"We're working on building a community of research and outreach, with great progress already," Shamik said. "We are truly interdisciplinary, with 20 faculty members contributing. We are doing basic research, we look at the science of it."
"The NSF infrastructure grant of $1 million started it all," Sengupta said. "And now our centerpiece is the CYBEX project, which gives us the economic feasibility to become assimilated into the community; we are creating a structural format for information that makes it secrecy and privacy secured. We're developing a framework, a big hub for Nevada. The state is a big player with us in cybersecurity planning."
The CYBEX initiative is developing a way for business, government and industry to share data safely and securely. The Center has built relationships with the State of Nevada Office of Cyber Defense Coordination, with Reno Police Department through their new Cybersecurity Center Advisory Board. They now have eight invited advisory board members, who have formally accepted, from different industry sectors such as the cybersecurity industry, IT industry and Ex-FBI agents.
The Center is reaching out to the community for partnerships related to critical infrastructure, smart grids, and smart transportation systems. In addition, the Center is working on trainings for state employees on risk management, psychology, ethics/legal issues and economics.
On campus, along with Sengupta, the team of Jeff Springer, Mehmet Gunes, Ming Li, and Nancy LaTourrette contribute to the new cybersecurity infrastructure project from NSF.
"We envision that through this and other existing NSF projects, our students will be able to explore cutting edge research; they will be able to develop new tools and they will be the next generation cybersecurity-aware workforce," Sengupta said.
The goal of the research is to design, develop and operationalize a Cybersecurity information Exchange with Privacy platform - known as CYBEX-P - using trusted computing paradigms and privacy preserving information, sharing mechanisms for cybersecurity enhancement. It identifies malware and does spam profiling and use the same method for all communication. A computer server, a non-human environment, looks for compatibility, looks for threats and then shares what it finds with all users/collaborators and makes it a proactively secure scenario for an identified virus.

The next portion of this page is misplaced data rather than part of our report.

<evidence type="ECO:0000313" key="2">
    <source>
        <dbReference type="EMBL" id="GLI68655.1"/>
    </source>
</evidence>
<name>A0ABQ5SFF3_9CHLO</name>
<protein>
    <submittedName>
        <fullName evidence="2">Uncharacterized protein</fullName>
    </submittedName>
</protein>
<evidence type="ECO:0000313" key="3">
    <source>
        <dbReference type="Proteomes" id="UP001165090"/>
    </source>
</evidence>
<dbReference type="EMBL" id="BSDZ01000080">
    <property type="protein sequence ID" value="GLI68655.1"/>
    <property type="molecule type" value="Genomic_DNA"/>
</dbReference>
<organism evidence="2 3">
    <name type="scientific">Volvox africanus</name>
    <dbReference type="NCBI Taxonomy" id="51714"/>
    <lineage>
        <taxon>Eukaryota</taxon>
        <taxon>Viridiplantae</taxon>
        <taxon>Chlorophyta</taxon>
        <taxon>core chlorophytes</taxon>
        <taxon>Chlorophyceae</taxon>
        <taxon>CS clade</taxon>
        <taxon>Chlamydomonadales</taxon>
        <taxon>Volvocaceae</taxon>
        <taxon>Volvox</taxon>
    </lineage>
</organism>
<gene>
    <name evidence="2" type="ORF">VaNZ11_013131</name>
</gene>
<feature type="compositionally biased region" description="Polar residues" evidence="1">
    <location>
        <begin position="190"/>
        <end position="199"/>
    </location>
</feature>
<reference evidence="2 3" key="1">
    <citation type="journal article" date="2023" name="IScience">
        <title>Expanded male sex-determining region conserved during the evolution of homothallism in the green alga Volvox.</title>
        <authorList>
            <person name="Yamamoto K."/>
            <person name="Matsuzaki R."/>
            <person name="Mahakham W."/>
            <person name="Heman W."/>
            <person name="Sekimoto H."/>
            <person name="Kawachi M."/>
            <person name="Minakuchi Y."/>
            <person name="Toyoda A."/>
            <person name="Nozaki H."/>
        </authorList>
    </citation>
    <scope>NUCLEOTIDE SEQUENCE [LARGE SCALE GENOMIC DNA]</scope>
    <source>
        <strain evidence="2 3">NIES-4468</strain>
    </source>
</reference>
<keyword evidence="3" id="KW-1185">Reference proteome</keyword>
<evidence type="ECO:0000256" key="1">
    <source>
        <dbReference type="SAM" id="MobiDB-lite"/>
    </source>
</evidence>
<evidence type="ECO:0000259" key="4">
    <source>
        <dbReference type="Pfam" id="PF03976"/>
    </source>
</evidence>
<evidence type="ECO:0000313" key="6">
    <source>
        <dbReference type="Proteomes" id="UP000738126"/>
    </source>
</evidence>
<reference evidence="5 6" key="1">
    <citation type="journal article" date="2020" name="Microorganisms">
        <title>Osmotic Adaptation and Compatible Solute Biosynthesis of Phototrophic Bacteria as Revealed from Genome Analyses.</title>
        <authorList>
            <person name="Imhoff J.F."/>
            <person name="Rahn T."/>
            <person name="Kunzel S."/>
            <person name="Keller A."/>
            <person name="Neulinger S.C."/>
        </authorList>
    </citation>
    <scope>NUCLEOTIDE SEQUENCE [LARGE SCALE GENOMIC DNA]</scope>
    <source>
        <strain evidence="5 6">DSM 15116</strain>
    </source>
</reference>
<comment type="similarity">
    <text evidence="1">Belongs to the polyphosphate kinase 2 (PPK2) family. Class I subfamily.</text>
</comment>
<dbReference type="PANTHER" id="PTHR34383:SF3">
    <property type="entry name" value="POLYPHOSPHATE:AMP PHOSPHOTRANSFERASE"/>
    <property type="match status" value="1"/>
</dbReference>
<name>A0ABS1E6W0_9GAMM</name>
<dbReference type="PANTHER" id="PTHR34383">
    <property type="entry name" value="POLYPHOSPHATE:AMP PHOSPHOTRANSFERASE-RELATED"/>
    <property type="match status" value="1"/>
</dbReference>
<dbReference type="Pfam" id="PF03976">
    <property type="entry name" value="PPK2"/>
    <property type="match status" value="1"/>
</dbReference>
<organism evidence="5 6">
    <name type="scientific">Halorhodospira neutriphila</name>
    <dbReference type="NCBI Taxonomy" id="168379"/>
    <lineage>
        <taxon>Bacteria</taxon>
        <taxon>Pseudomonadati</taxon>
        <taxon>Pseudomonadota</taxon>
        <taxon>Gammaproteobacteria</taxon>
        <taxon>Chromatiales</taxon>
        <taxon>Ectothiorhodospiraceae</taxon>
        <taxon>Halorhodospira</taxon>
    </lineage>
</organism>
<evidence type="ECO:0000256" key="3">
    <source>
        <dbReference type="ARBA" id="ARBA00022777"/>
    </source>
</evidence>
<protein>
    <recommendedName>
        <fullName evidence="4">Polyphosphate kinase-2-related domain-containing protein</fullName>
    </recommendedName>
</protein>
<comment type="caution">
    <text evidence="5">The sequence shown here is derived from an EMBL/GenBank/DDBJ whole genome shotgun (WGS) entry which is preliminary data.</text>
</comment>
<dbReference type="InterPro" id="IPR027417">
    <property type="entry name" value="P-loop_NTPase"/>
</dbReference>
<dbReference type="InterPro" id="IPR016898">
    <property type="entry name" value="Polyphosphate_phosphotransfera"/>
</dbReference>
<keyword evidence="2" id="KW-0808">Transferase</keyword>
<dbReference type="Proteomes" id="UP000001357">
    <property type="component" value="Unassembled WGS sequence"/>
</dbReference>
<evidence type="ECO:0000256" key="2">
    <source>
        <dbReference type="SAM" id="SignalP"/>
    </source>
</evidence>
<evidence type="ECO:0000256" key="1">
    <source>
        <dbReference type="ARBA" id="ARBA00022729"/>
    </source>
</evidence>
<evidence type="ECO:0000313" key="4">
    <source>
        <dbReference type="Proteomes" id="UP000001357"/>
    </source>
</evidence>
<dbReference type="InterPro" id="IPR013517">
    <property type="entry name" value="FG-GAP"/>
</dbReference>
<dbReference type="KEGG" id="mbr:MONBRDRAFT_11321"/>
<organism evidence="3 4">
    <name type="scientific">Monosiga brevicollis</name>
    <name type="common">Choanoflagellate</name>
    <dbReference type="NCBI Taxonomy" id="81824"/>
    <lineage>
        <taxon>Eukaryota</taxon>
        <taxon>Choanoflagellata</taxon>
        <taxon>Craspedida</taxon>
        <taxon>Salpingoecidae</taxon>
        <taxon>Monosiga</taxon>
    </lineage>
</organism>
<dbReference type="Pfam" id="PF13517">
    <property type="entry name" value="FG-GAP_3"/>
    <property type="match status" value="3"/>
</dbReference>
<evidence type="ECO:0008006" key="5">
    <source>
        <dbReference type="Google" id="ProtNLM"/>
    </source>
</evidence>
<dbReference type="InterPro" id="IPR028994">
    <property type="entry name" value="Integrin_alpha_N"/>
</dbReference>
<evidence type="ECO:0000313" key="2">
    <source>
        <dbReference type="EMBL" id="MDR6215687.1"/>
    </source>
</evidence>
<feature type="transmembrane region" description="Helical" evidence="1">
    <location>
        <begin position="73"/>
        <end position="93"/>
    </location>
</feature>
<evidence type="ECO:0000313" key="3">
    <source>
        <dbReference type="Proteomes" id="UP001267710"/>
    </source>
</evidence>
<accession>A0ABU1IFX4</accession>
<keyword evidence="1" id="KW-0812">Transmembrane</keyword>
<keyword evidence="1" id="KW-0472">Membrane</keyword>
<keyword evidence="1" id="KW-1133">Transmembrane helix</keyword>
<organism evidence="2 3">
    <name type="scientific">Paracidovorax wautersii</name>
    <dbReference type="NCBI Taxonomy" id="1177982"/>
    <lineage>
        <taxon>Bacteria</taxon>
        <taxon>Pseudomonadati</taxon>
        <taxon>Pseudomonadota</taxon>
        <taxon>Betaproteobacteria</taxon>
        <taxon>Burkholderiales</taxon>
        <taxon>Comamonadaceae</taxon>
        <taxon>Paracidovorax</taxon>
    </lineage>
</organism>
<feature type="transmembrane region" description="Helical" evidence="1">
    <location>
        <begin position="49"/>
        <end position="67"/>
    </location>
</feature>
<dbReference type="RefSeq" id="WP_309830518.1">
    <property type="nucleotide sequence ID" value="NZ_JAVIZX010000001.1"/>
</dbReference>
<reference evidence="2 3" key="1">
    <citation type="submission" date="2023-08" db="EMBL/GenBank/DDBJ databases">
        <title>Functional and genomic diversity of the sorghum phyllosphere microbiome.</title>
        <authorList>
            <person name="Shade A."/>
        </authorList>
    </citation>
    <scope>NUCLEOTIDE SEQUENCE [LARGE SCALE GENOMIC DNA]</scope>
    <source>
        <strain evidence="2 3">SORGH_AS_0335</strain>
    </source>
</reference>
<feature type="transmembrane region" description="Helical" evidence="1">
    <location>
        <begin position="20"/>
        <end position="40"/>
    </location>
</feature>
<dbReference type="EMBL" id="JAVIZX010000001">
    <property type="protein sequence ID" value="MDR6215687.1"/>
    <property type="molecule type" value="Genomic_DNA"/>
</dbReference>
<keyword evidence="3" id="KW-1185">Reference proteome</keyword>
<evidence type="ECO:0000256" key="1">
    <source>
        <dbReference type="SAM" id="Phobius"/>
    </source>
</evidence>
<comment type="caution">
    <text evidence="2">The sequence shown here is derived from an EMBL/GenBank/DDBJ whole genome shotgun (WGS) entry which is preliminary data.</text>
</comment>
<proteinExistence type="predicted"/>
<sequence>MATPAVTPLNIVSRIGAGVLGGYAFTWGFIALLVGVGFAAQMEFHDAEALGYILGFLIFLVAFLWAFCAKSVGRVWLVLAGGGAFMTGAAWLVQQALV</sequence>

"Essentially, we're working on enhancing the thinking and sharing methods around cybersecurity," Sengupta said, "and then bringing this to organizations across the state and then across the nation."
"We envision that this will help organizations to share their threat information in a privacy preserved manner and in turn giving every organization a proactive and unified security defense approach," Sengupta said. "This is how we started the idea of this grant."
More tangible applications
In other approaches geared to the general public, assistant professor in Computer Science and Engineering Ming Li is researching ways to make mobile computing more secure. Her approach to safeguarding privacy is through combining traditional cryptography technology with techniques from other computing fields.
Rather than solutions geared toward helping users turn off invasive functions or avoid transmitting personal data online, she is interested in developing technological innovations that maintain the convenience of mobile computing but with more privacy and security built in.
"Because there are more wireless technologies, there are more security threats so we need to pay more attention to the physical layer," said Li. "This is the same for the application layer, because currently we have more and more applications. Since we have more software, there are more vulnerabilities."
"These days, almost everything is in the cloud," Sengupta said. "We store information using Google Drive, Amazon Web Services, or other services that give us the convenience of storing or accessing data from anywhere, but it also gives us a problem of exposing ourselves to cyber threats. We are focusing on making things as secure, robust and reliable as we can."